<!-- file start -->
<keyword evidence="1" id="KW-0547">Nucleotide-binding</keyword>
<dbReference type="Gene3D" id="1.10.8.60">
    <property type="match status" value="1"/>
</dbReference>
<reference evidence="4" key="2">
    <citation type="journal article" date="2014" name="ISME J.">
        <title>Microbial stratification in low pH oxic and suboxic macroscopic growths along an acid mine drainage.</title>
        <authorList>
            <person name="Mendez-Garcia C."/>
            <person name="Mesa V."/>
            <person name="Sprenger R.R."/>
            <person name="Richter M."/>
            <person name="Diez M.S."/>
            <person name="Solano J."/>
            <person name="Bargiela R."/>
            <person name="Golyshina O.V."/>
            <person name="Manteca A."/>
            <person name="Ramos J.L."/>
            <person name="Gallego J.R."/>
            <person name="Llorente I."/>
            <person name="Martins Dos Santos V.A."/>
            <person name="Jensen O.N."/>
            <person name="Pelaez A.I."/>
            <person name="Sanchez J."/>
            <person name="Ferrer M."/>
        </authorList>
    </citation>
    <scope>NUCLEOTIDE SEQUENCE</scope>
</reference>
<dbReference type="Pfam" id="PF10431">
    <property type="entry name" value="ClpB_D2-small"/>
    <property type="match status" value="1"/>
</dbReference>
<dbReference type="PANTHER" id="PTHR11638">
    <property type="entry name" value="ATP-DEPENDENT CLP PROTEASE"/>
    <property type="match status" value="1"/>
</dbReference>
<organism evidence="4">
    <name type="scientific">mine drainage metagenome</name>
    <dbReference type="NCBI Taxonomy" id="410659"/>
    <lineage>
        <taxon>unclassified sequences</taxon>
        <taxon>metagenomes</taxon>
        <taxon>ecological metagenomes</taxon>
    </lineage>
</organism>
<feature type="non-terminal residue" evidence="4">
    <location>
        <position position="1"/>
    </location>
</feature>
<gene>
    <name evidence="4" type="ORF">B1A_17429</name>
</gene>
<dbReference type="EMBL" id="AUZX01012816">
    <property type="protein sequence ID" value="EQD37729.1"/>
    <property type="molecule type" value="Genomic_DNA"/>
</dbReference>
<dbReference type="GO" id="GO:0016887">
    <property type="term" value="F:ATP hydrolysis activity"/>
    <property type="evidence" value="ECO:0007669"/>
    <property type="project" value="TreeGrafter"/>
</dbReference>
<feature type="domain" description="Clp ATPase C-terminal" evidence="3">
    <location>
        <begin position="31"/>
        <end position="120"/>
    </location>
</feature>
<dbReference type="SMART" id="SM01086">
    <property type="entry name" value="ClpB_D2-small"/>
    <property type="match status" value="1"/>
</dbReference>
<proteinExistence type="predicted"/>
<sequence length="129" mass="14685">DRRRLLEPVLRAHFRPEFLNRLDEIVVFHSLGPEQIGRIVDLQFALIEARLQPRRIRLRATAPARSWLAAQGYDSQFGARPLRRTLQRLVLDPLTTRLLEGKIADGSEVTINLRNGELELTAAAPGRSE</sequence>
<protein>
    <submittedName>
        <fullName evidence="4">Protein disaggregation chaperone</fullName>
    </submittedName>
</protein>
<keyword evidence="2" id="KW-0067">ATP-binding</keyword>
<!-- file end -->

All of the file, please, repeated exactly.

<keyword evidence="1" id="KW-0547">Nucleotide-binding</keyword>
<dbReference type="Gene3D" id="1.10.8.60">
    <property type="match status" value="1"/>
</dbReference>
<reference evidence="4" key="2">
    <citation type="journal article" date="2014" name="ISME J.">
        <title>Microbial stratification in low pH oxic and suboxic macroscopic growths along an acid mine drainage.</title>
        <authorList>
            <person name="Mendez-Garcia C."/>
            <person name="Mesa V."/>
            <person name="Sprenger R.R."/>
            <person name="Richter M."/>
            <person name="Diez M.S."/>
            <person name="Solano J."/>
            <person name="Bargiela R."/>
            <person name="Golyshina O.V."/>
            <person name="Manteca A."/>
            <person name="Ramos J.L."/>
            <person name="Gallego J.R."/>
            <person name="Llorente I."/>
            <person name="Martins Dos Santos V.A."/>
            <person name="Jensen O.N."/>
            <person name="Pelaez A.I."/>
            <person name="Sanchez J."/>
            <person name="Ferrer M."/>
        </authorList>
    </citation>
    <scope>NUCLEOTIDE SEQUENCE</scope>
</reference>
<dbReference type="Pfam" id="PF10431">
    <property type="entry name" value="ClpB_D2-small"/>
    <property type="match status" value="1"/>
</dbReference>
<dbReference type="PANTHER" id="PTHR11638">
    <property type="entry name" value="ATP-DEPENDENT CLP PROTEASE"/>
    <property type="match status" value="1"/>
</dbReference>
<organism evidence="4">
    <name type="scientific">mine drainage metagenome</name>
    <dbReference type="NCBI Taxonomy" id="410659"/>
    <lineage>
        <taxon>unclassified sequences</taxon>
        <taxon>metagenomes</taxon>
        <taxon>ecological metagenomes</taxon>
    </lineage>
</organism>
<feature type="non-terminal residue" evidence="4">
    <location>
        <position position="1"/>
    </location>
</feature>
<gene>
    <name evidence="4" type="ORF">B1A_17429</name>
</gene>
<dbReference type="EMBL" id="AUZX01012816">
    <property type="protein sequence ID" value="EQD37729.1"/>
    <property type="molecule type" value="Genomic_DNA"/>
</dbReference>
<dbReference type="GO" id="GO:0016887">
    <property type="term" value="F:ATP hydrolysis activity"/>
    <property type="evidence" value="ECO:0007669"/>
    <property type="project" value="TreeGrafter"/>
</dbReference>
<feature type="domain" description="Clp ATPase C-terminal" evidence="3">
    <location>
        <begin position="31"/>
        <end position="120"/>
    </location>
</feature>
<dbReference type="SMART" id="SM01086">
    <property type="entry name" value="ClpB_D2-small"/>
    <property type="match status" value="1"/>
</dbReference>
<proteinExistence type="predicted"/>
<sequence length="129" mass="14685">DRRRLLEPVLRAHFRPEFLNRLDEIVVFHSLGPEQIGRIVDLQFALIEARLQPRRIRLRATAPARSWLAAQGYDSQFGARPLRRTLQRLVLDPLTTRLLEGKIADGSEVTINLRNGELELTAAAPGRSE</sequence>
<protein>
    <submittedName>
        <fullName evidence="4">Protein disaggregation chaperone</fullName>
    </submittedName>
</protein>
<keyword evidence="2" id="KW-0067">ATP-binding</keyword>